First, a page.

Lost River (2014)

2016 #79
Ryan Gosling | 95 mins | streaming (HD) | 2.35:1 | USA / English | 15 / R

Lost RiverThe directorial debut of uber-hearththrob movie star Ryan Gosling is not what you might expect someone of that particular adulation to produce. It’s not just that it has a dark heart, but that it’s slow, opaque, perverted, and not easily summarisable.

To try nonetheless: Bones (Iain De Caestecker) lives in a possibly-near-future rundown Detroit, where his mother (Christina Hendricks) is struggling to repay the loan so they can keep their house. A meeting with the bank manager (Ben Mendelsohn) leads to him offering her a job at a mysterious nightclub. Meanwhile, Bones salvages copper for cash, which brings him into the orbit of vicious criminal Bully (Matt Smith). Escaping Bully’s clutches, Bones discovers an old road that leads under a lake. He learns from his neighbour, Rat (Saoirse Ronan), that there’s a town under there, which may hold the key to breaking the curse hanging over their town…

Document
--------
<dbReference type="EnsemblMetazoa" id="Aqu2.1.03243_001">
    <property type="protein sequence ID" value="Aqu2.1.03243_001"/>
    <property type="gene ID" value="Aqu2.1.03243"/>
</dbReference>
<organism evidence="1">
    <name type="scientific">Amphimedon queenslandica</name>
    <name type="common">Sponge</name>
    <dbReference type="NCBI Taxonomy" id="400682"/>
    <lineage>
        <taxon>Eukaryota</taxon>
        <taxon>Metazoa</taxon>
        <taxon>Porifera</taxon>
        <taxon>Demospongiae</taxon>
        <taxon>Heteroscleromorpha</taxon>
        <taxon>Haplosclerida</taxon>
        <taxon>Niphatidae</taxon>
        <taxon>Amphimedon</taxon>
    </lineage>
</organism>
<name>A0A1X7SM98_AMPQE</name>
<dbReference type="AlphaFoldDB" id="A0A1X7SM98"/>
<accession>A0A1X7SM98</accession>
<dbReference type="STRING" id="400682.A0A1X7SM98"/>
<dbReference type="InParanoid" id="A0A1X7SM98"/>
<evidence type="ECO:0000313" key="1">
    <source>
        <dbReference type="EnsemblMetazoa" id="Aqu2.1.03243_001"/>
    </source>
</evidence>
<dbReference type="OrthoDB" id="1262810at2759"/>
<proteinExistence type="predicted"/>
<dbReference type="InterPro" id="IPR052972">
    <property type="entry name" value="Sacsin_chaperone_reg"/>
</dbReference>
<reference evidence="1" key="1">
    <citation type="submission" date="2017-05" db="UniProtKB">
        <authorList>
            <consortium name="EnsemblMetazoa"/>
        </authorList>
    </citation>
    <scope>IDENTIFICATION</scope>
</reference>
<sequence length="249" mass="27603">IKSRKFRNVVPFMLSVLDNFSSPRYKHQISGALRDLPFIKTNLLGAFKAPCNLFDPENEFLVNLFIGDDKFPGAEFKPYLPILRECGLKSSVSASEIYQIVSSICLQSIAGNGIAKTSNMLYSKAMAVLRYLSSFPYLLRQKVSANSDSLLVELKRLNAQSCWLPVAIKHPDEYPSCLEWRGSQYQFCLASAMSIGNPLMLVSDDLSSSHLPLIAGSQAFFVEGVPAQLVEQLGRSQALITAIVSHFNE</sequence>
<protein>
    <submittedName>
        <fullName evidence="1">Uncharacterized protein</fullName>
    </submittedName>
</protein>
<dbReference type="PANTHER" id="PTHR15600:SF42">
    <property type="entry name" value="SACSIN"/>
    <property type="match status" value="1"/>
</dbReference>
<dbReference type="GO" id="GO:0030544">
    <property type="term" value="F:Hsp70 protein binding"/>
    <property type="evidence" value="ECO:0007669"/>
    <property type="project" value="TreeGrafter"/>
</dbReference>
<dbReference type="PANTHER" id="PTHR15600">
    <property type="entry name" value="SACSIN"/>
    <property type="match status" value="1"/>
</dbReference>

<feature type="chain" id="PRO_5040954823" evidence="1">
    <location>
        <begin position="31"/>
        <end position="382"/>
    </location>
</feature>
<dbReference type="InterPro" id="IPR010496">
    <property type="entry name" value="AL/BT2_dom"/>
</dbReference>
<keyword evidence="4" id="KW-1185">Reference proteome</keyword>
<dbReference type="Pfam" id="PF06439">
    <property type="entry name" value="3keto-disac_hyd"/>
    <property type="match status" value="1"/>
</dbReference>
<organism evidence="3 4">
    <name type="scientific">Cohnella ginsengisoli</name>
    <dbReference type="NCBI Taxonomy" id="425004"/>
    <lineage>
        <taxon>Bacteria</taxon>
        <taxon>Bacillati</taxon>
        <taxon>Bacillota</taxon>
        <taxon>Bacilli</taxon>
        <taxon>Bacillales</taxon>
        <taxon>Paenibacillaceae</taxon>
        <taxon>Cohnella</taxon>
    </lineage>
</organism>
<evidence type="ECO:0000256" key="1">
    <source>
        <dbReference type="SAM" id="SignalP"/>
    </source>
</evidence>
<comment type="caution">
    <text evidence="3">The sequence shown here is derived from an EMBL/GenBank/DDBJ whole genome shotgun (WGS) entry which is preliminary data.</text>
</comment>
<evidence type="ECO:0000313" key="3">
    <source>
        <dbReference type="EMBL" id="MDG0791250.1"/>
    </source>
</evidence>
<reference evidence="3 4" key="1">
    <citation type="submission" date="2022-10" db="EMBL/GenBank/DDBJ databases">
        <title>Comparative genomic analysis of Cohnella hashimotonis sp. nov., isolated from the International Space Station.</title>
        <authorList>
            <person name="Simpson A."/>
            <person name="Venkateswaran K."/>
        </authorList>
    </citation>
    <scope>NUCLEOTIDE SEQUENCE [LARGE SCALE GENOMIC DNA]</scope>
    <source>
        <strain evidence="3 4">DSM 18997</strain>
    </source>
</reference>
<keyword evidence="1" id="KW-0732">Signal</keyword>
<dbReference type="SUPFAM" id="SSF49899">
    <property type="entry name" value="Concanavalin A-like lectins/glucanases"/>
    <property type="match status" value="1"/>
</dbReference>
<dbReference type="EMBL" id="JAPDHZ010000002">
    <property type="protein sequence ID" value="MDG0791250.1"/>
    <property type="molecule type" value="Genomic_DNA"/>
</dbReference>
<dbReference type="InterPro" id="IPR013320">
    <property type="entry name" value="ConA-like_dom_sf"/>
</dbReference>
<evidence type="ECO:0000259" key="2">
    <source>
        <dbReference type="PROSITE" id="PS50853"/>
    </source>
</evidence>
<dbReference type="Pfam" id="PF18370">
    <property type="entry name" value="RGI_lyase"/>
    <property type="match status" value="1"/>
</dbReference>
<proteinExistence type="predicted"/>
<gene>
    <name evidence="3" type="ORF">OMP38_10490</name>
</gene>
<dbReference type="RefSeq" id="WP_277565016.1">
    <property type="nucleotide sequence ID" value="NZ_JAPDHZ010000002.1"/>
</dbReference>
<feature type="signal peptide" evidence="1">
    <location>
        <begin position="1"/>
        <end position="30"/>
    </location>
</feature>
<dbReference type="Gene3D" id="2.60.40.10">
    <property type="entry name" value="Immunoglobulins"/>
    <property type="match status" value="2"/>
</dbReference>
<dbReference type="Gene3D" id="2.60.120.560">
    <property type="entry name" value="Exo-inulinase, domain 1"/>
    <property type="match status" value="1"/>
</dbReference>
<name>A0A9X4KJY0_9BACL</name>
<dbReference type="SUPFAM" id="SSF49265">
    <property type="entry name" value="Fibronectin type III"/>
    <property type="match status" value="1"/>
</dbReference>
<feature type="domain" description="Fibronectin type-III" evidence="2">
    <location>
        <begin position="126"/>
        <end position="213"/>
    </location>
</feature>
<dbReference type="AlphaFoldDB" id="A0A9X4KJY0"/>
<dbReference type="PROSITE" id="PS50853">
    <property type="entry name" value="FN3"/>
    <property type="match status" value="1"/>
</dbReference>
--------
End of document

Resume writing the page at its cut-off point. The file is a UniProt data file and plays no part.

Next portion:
If it’s not obvious, there’s definitely some magical realism going on in Lost River. Adult fairytale would be another term for it; there are slices of some form of Gothic, too. To put it another way, it’s definitely Lynchian. Other directors may have been an influence on Gosling as well, but it specifically brought Blue Velvet to mind for me, without in any palpable way being a clone of that movie. Nonetheless, it also engages with some very real present-day issues, like the recession, albeit in an elliptical fashion (despite the plot being about someone under threat of losing their house). Perhaps this is just a convenient way to touch of themes of family, home, and what home means (i.e. more than just a house), as well as the importance or otherwise of escaping that home, or somehow reconstituting it.